Secondary Logo

Share this article on:

Cotransplantation of MSCs and HSCs

Masuda, Shigeo1; Izpisua Belmonte, Juan Carlos1,2

doi: 10.1097/TP.0b013e318290b0b1
Correspondence

1 Gene Expression Laboratory The Salk Institute for Biological Studies La Jolla, CA

2 Center of Regenerative Medicine in Barcelona Barcelona, Spain

The authors declare no funding or conflicts of interest.

Address correspondence to: Shigeo Masuda, M.D., Ph.D., Gene Expression Laboratory, The Salk Institute for Biological Studies, 10010 North Torrey Pines Road, La Jolla, CA 92037.

E-mail: smasuda@salk.edu

Received 28 January 2013.

Accepted 1 March 2013.

To the Editor

A pilot study by Wu et al. (1) suggests that umbilical cord–derived mesenchymal stem cells (UCMSCs) promote hematopoietic engraftment when cotransplanted with cord blood (CB) cells (Fig. 1A). The authors make good use of two somatic stem cells, both derived from umbilical cord. Together with the establishment of their UCMSC bank, their trial appears to be potentially meaningful for future development of UCMSC cotransplantation.

FIGURE 1

FIGURE 1

A recent article by de Lima et al. (2) demonstrates that hematopoietic engraftment is improved by transplantation of CB cells that are expanded ex vivo with allogeneic bone marrow–derived MSCs (BMMSCs). In this study (2), two CB units were transplanted: one was an expanded CB unit and the other was an unmanipulated CB unit (Fig. 1B). Although BMMSCs were used ex vivo only (2), expanded CB in combination with unmanipulated CB significantly improved engraftment compared with unmanipulated CB only. Based on these findings, it would be interesting to investigate whether addition of ex vivo expanded CB to the pilot study setting by Wu et al. (1) would further improve engraftment (Fig. 1C).

The study by de Lima et al. (2) appears to be safe and effective, because ex vivo expanded CB unit would contribute to rapid recovery of hematopoiesis. However, this study raises some concerns. (i) CB was expanded under culture condition with cytokines including granulocyte colony-stimulating factor, which would expand myeloid progenitor cells at the expense of long-term hematopoietic stem cells (LT-HSCs) (Fig. 1B). Because long-term repopulation has been shown to be dependent on unmanipulated CB, there might be a long-term risk of cytopenia. (ii) Due to reduced percentage of lymphocytes in expanded CB described by de Lima et al. (2), there might be an increased risk of viral infection. Regarding (i), recent evidence suggests that in vitro maintenance of LT-HSCs is possible by dual inhibition (2i) of both glycogen synthase kinase-3 and mammalian target of rapamycin, without use of cytokines that promote differentiation of LT-HSCs (3). Although LT-HSCs were shown to be preserved up to 7 days, “2i for HSCs” (4) would be effective under culture condition even without serum or feeders. As mentioned above, if unmanipulated CB unit as well as expanded CB unit were to be transplanted with UCMSCs, these two concerns might be resolved (Fig. 1C).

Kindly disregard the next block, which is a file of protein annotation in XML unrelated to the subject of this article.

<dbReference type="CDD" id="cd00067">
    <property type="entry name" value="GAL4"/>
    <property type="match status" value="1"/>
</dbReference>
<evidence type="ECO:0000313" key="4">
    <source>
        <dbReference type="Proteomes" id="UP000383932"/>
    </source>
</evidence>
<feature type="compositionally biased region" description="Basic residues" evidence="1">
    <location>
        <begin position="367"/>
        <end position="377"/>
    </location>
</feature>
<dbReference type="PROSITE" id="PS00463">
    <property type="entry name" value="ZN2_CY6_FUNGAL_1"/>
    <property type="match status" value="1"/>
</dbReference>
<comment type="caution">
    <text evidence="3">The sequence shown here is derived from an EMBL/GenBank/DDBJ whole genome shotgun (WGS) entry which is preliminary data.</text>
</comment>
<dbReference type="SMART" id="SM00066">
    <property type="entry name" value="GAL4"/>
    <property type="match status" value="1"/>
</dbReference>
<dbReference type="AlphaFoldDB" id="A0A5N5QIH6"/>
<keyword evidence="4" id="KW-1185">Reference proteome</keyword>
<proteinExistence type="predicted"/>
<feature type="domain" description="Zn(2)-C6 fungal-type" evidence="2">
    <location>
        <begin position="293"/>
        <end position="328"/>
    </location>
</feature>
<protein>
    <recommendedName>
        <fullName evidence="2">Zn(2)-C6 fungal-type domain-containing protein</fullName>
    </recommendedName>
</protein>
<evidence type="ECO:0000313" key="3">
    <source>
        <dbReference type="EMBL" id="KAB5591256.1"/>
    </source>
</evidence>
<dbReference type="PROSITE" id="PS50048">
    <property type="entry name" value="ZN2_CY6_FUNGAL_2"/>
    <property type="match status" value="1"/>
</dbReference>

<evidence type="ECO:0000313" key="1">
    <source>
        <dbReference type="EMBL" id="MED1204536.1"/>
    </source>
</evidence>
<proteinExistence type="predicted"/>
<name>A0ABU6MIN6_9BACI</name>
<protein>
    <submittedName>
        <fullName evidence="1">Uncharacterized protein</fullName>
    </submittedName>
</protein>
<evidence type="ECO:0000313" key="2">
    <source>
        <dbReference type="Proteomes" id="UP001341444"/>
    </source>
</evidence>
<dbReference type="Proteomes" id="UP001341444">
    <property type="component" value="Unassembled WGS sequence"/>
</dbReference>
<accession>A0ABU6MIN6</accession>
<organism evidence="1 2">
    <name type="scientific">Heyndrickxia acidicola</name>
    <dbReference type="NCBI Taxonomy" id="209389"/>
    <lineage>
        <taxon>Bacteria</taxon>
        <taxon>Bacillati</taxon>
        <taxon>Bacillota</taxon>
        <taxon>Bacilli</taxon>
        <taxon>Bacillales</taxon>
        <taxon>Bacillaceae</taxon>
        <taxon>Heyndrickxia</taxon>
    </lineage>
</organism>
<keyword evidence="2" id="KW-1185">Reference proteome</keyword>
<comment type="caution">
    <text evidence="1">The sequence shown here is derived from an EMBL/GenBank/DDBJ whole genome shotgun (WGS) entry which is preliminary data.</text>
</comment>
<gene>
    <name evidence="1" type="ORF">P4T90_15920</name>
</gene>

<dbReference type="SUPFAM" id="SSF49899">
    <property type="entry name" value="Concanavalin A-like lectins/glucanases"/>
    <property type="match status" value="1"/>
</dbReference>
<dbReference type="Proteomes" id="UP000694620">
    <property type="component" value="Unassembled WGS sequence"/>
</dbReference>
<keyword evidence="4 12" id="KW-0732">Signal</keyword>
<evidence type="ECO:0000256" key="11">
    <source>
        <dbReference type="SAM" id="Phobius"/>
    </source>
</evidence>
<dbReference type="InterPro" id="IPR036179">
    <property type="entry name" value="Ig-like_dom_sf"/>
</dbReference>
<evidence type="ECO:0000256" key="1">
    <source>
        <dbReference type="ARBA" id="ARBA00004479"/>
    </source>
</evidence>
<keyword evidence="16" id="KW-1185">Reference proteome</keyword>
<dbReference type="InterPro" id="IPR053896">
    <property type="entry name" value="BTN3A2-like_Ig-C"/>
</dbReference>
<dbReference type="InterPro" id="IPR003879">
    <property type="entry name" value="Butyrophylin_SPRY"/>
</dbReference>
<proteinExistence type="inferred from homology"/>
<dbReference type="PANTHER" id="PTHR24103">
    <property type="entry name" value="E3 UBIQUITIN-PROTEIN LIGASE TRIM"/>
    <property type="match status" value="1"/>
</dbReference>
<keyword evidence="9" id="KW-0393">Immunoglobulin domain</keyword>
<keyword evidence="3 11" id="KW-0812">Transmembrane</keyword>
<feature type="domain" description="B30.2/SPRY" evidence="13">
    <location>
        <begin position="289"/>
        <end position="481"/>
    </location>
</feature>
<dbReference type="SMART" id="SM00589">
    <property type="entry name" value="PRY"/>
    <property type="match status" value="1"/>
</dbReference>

Our previous work (5) has demonstrated that, in a nonhuman primate model, cotransplantation with BMMSCs improves engraftment of HSCs after autologous intra–bone marrow transplantation. The present study (1) is different from our study (5) in several points; regarding cotransplantation with MSCs in HSC transplantation, future options may include (a) cell source (origin) of MSCs and (b) route of administration of MSCs.

Regarding (a), there may be some differences between the property of BMMSCs and that of UCMSCs. Maintenance of hematopoiesis would be possible not only via physical interaction with HSCs but also via secreted factors, such as stromal cell–derived factor-1, stem cell factor, or angiopoietin-1. Besides, recent evidence suggests that prostaglandin E2 (PGE2) is involved in HSC survival and proliferation (6) and also indicates that PGE2 is shown to significantly enhance engraftment of human CB cells in a nonhuman primate model (7). More recently, it has been suggested that bone marrow–derived mesenchymal progenitor cells facilitate recovery of HSCs by producing PGE2 (8); thus, it would be of interest to test PGE2 production (9) by UCMSCs. Are UCMSCs superior to BMMSCs regarding PGE2 production? Would it be better to cotransplant CB and UCMSCs, both derived from the same donor?